Wednesday, August 26, 2009
Jazz Piano Aces from the 1950's
The decade of the 1950's saw profound changes in the forms of American roots music that have been discussed here. Jazz was no exception. By 1950, as Bebop began to take hold and become more mainstream, there was a decisive shift away from the big band format. In its place emerged smaller combos, quartets and above all, the trio. Most smaller jazz combos retained the piano as an anchor, and in most trios it was always present. This greater emphasis on on piano gave rise to some magnificent players during the decade, some of whom became leading innovators in the contemporary jazz scene. Stylistically, these players possessed fluency in all the primary modes of expression in fifties jazz: bebop, hard bop, ballads, pop arrangements as well as R&B based material. Most of the players highlighted here went recorded extensively in the 1950's on the 33 rpm disc, on labels like Verve, Blue Note, Prestige, Riverside and Savoy, and a lot of these recording are pure treasures of American small combo jazz. Also, most all of these players went on to enjoy continued success, and a couple are still performing live today. Since the 1950's are featured in this post, I have attempted to include recordings from the period, there are a few exceptions, McCoy Tyner for one. The order of the pianists included here is in no way hierarchical, it's random. Finally, many thanks again to all the collectors at youtube who have made these recordings accessible to all of us.
1) Hampton Hawes: Hawes is rooted in bop but is very comfortable in all the idioms of the period. Check out "Walkin," recorded with his trio in 1955. Excellent.
2) Bill Evans: 1950's association with Miles Davis and Charles Mingus earn Evans a highly respected position in this group. Check out this 1950's composition of the classic ballad "My Foolish Heart" for a dose of Bill's measured, ethereal style.
3) Thelonious Monk: Monk is a veritable jazz icon and Bebop pioneer who was a tenacious innovator in style throughout the decade. Check out his trio doing "Blue Monk" from 1958.
4) Hank Jones: Hank is one of the true patriarchs, having studied with the legendary Art Tatum and played with virtually everyone, including Coleman Hawkins, Billy Eckstine and Charles Mingus. Hank is over 90 years old and still performing today. Check out this live trio recording with Buddy Rich and Ray Brown from the 1950 entitled "Ad Lib." Hank really shows his stuff here.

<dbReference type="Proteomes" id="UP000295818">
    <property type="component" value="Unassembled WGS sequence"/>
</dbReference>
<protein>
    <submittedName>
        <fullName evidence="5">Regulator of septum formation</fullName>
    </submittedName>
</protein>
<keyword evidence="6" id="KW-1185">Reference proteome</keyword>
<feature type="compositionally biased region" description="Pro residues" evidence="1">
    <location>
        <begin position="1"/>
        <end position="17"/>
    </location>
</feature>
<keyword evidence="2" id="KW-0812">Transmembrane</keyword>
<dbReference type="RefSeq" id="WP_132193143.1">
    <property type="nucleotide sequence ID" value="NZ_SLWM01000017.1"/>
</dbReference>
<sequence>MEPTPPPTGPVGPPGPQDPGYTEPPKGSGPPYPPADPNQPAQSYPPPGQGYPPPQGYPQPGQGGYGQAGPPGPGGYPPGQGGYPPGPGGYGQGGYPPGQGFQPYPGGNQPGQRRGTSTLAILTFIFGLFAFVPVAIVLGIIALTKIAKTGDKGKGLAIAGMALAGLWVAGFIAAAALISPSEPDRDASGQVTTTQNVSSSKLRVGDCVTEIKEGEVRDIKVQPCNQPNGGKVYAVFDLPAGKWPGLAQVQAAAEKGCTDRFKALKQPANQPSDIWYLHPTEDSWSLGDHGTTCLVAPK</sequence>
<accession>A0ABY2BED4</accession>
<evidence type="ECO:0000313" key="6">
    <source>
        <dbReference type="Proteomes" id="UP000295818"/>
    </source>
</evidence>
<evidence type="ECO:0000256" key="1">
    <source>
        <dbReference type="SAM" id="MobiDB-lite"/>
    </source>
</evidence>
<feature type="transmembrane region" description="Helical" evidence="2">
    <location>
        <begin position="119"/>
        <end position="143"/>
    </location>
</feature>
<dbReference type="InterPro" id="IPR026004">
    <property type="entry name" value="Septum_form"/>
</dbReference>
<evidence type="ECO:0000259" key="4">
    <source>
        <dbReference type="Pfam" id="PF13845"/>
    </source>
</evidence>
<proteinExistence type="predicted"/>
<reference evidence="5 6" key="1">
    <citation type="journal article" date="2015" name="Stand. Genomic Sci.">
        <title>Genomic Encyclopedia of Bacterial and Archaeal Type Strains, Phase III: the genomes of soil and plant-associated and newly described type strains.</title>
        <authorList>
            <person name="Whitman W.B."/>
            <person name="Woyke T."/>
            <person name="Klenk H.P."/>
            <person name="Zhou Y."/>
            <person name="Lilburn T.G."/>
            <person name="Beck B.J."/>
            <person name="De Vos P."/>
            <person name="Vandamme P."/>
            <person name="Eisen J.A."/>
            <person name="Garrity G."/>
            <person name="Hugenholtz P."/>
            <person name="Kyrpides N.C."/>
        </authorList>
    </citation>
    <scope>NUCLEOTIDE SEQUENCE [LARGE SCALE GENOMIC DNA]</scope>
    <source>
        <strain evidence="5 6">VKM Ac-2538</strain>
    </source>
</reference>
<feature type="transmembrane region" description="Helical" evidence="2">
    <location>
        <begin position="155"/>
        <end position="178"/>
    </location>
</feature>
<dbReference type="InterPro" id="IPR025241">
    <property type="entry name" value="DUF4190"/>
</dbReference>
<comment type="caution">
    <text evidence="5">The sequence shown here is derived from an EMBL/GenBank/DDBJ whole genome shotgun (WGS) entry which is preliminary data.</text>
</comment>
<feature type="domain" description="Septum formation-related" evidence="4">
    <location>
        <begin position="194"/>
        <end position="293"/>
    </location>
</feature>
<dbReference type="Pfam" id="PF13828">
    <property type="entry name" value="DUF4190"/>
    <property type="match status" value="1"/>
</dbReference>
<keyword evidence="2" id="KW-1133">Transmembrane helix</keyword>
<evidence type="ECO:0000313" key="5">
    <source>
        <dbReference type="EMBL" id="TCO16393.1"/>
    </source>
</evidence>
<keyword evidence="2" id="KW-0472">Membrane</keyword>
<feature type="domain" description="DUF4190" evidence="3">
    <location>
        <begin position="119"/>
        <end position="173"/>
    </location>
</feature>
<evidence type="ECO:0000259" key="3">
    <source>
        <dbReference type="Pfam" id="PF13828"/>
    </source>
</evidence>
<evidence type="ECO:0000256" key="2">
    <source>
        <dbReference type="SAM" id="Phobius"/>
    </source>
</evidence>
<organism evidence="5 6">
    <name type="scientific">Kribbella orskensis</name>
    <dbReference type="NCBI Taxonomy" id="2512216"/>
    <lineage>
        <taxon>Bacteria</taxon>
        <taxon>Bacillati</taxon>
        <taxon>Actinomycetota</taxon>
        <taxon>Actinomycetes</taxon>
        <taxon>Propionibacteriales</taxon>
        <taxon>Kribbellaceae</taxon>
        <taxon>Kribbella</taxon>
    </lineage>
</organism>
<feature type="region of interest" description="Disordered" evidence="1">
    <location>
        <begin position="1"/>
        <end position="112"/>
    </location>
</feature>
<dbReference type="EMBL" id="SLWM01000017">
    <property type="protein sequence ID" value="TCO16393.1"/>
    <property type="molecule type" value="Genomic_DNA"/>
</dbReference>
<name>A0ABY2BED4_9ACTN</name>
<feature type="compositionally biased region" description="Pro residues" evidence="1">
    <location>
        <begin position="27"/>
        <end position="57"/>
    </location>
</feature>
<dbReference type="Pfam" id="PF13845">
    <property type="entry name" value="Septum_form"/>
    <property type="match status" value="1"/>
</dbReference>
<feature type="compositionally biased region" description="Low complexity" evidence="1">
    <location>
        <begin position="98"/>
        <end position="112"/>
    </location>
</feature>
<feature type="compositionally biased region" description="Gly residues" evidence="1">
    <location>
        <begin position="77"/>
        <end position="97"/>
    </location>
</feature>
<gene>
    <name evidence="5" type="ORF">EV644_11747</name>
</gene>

5) Tommy Flanagan: Another of the living patriarchs, Tommy is best known for his work on two historically monumental saxophone albums of the 1950's: John Coltrane's Giant Steps and Sonny Rollins' Saxophone Colossus. Check out Tommy in a trio setting here with Elvin Jones on drums and Wilbur Little on bass from 1957 doing "Eclypso." Outstanding.
6) Red Garland: Garland performed with the giants of the 1940's: Lester Young, Charlie Parker and Roy Eldridge, and this experience served him well as he emerges as a top post bop performer in the 1950's, recording solo for Prestige and also extensively with Miles Davis, John Coltrane and Jimmy Forrest. Check out "Billy Boy" by Red and his trio from 1958. Very smooth.
7) Oscar Peterson: One of the all time greats, the Canadien Peterson was just getting started in the 1950's as he forged his longstanding relation with bass legend Ray Brown. This fascinating recording from the late 1950's is entitled "Cubano Chant," and demonstrates the influence of Cuban rhythms in this trio setting, with Brown and Ed Thigpen. Incredible playing.
8) Horace Silver: A prolific composer, Silver was a mainstay with the Blue Note label throughout the fifties, recording primarily hard bop, R& B flavored material and some ballads. Check out this Latin influenced composition; "Senor Blues" from 1959.
9) Milt Buckner: Born in St. Louis, Missouri, Milt was also an organ player, and is primarily known for his "block chord" innovations on piano. Check out this organ/piano arrangement of "The Beast," from the 1960's, a composition chosen by Angelo Badalamenti to be used in David Lynch's neo-noir film Mulholland Drive.
10) McCoy Tyner: Having seen Tyner perform with his own ensemble in 1973, I will always be a huge fan of this incredibly talented player. This early example of Tyner's prowess, recorded with John Coltrane from 1959, is entitled "One in Four" and is astonishingly good, listen for Tyner's solo at 4:30. McCoy is still going strong today, and has just released a new album.
11) Ahmad Jamal: Another exquisite player who emerges in the 1950's, Jamal flourished in the all popular trio setting of the decade. Give a listen to this live performance of "Darn That Dream" from 1959. Sublime.
12) Randy Weston: Born in New York and of Jamaican origin, Weston recorded extensively in the 1950's for Riverside. Randy enjoyed association with jump blues, jazz and R&B musicians alike. In the 1960's he recorded with many of the avant garde greats. This fascinating tune, "Little Niles" from his 1956 Riverside LP "With These Hands," is extraordinary and seems to anticipate the more experimental sounds to follow in the 1960's.